HBO’s ‘Veep’ Mirrors the Political Madness of Our Times for Its Final Season
Just as the very real 2020 presidential race starts to take shape, HBO’s “Veep” returns for an uproarious seventh and final season that’s all about campaigns and elections. The once and possibly future president Selina Meyer (Julia Louis-Dreyfus) is going full throttle towards the ultimate prize, the White House. She had it once, for a year, after being Vice President and landing the Oval Office seat thanks to an old-fashioned Washington scandal. But now she wants to earn it through the ballot box. However in the seven years since the show premiered, electoral politics worldwide have changed for the weirder and the show hilariously adjusts to the blowing winds.
The race is on and Selina and her staff are scoping the field of candidates, trying to rally support (especially of the financial variety) wherever possible and hoping to avoid embarrassment. Everyone on the staff is trying their best, even as their personal lives become messier than any congressional hearing. Amy (Anna Chlumsky) tells Dan (Reid Scott) she’s pregnant, but he prefers she have an abortion. He is having too much fun sleeping around with anyone who comes his way on the campaign trail. Veteran campaign manager Ben (Kevin Dunn) tries to keep everyone enthusiastic but tells Selina if all else fails there’s a gig to support a far-right politician in Sweden. Jumping into the race are two opponents long familiar to fans of the show. Tom James (Hugh Laurie) is the all-American photogenic male candidate, but he might still be harboring passionate feelings for Selina. Then there’s Jonah Ryan (Timothy Simons), who attempts to cater to the more right-wing electoral base, but is soon mired in allegations of sexual harassment and even incest. Selina scoffs at the notion that she should run on a historic, break the glass ceiling ticket, but when she finally tries to recruit another woman as her running mate it backfires in a way no one could have imagined.
Fans of “Veep” have been waiting for a new season since June 2017, when the show took a hiatus due to star Louis-Dreyfus undergoing cancer treatment. It was a wise choice to take a break, because the series has found its stride again. The sixth season suffered slightly from premiering soon after the inauguration of Donald Trump, when it was palpable that the entire political scene had been turned upside down. The writing is now more than in tune with the times. Watching the first three episodes is like reading Hunter S. Thompson’s legendary election dispatches. We’re on the road with the gang as everyone sits around hotels, campaign offices and stump speech stops. Selina has left the Qatari ambassador who nearly convinced her to settle down last season, now it’s all about winning. She has little time to see her baby grandson, and when a mass shooting takes place she takes it as a miracle to get some good PR. Since we are trapped in wilder terrain in real life, “Veep” sharpens its satirical humor to a higher level of provocation. We learn Ben’s Big Gulps are a cover to mask his raging alcoholism, when Jonah is accused of being married to his stepsister he proclaims that anyone willing to criticize him, better be willing “to criticize Woody Allen and that Chinese girl.” That’s not the lowest Jonah can go, when he tries to run a particular ad, his campaign head Teddy Sykes (Patton Oswalt) complains that, “most people are uncomfortable watching a white man kick a black woman in the vagina.”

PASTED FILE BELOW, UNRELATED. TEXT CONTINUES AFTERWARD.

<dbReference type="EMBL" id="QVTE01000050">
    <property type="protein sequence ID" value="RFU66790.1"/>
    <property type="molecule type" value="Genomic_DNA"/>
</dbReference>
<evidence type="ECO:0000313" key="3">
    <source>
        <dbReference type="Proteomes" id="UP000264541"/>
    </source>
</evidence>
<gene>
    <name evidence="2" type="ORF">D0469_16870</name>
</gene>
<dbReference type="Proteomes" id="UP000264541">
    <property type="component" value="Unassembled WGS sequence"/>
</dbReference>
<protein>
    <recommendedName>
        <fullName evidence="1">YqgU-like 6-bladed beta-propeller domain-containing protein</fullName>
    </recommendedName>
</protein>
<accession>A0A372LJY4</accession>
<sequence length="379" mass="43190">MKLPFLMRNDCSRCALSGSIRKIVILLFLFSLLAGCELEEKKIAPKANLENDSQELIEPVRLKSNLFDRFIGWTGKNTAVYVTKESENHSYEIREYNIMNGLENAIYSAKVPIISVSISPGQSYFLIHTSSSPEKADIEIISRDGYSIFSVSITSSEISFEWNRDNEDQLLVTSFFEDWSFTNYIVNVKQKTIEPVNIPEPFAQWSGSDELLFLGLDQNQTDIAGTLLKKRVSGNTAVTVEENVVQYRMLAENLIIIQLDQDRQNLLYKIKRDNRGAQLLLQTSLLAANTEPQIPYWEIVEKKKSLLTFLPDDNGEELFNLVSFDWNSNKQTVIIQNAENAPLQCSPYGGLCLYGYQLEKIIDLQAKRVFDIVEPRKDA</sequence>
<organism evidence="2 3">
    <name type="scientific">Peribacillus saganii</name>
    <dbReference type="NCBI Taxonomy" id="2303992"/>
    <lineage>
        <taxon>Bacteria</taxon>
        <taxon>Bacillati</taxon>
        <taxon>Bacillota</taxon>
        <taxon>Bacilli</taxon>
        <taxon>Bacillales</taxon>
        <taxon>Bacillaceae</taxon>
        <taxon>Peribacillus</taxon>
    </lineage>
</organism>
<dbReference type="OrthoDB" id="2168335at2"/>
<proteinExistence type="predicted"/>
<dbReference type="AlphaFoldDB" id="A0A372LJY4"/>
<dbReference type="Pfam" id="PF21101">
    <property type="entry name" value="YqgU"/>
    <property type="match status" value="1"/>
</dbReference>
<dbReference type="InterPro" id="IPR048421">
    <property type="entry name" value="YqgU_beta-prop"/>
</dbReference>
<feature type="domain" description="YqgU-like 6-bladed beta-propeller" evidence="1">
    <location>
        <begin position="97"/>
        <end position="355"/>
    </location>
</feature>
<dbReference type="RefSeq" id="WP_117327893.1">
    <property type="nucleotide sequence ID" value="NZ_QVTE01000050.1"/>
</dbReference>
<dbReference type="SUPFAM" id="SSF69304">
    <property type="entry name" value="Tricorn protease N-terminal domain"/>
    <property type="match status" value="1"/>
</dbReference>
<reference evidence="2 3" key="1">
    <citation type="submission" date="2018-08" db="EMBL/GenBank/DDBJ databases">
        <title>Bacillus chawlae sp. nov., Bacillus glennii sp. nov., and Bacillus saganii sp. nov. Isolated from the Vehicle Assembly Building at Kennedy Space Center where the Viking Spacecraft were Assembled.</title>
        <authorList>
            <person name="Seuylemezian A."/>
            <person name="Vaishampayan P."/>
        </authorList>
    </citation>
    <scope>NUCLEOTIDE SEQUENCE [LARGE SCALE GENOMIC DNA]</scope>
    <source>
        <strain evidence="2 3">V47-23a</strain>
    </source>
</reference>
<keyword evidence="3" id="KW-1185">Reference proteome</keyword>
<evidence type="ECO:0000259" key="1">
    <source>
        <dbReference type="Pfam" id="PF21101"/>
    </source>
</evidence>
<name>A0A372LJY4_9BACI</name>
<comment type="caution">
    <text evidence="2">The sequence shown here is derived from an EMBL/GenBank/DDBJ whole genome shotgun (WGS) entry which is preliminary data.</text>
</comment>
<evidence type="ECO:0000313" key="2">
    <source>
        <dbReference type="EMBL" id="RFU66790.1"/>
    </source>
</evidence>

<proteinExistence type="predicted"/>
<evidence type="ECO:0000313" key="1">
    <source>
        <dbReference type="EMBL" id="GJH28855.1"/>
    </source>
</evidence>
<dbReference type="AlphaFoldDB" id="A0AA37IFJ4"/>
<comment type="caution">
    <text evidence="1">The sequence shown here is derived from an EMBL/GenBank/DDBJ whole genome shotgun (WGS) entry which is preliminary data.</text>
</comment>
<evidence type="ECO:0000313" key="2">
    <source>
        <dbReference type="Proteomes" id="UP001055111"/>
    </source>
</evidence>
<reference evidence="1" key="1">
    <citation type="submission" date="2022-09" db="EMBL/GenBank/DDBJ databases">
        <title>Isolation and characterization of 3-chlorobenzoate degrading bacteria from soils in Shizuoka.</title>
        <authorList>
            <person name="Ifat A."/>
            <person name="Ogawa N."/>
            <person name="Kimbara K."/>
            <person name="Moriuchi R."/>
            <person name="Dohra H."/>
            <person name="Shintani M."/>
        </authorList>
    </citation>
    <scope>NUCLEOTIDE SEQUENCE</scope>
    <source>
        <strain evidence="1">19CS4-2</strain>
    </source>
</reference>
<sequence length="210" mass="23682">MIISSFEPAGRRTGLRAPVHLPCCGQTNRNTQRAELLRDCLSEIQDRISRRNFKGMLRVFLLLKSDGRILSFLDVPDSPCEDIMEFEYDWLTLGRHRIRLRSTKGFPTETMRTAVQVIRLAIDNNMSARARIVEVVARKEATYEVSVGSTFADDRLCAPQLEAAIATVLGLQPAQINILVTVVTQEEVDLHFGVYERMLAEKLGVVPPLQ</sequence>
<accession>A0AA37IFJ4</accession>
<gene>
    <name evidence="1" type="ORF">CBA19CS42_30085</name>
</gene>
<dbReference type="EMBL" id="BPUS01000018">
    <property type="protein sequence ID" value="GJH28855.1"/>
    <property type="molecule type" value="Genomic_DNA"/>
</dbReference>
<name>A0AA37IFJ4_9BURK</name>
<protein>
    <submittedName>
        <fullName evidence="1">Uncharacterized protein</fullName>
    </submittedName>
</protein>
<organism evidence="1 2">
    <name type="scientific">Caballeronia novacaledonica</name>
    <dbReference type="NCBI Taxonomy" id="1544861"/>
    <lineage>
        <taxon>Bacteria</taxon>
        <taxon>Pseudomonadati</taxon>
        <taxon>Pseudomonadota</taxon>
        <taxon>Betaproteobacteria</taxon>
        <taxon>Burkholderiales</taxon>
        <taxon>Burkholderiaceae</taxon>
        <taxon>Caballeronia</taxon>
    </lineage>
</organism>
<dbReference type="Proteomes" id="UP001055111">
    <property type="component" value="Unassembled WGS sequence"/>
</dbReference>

What makes “Veep” masterful is how it understands true satire. In this seventh season the show brilliantly tears apart the very nature of campaigning. When Jonah is accused of harassing a staffer years ago, he decides to claim they were dating and his ratings go up. Richard (Sam Richardson) even divides his time secretly between Selina and Jonah’s campaigns, switching buttons when necessary. William Fichtner plays a potential rich donor who takes Selina and Tom’s staffs to a country western getaway. When Selina fumbles on a speech (after Tom proclaims his love minutes before) she complains that this is the most humiliating moment of her life, “and I have been Vice President!” The greatest chortle of a twist so far takes place when Selina tries to tap Kemi Talbot (Toks Olagundoye) as her running mate, only to find out that Kemi is actually going to run against her. “That triracial twat,” is Selina’s response.
“Veep” understands that you can still make great political satire in the Trump era. You just need to ratchet up to the volume. If the show brushes aside political correctness it’s because it knows you need a particular blade to cut through this surreal moment. “The West Wing” just wouldn’t fly today. Selina doesn’t pretend to even care for the American people (or America), what matters is getting the votes and rising in the polls, no matter what. She hints at Tom that maybe they can be together and settle down, if one of them drops out of the race. But there’s a cynically mischievous smile there, and we wonder just how honest she is. “Veep” is aware that’s how politics works. It’s not a game for nice people.
“Veep” season seven premieres March 31 and airs Sundays at 10:30 p.m. ET on HBO.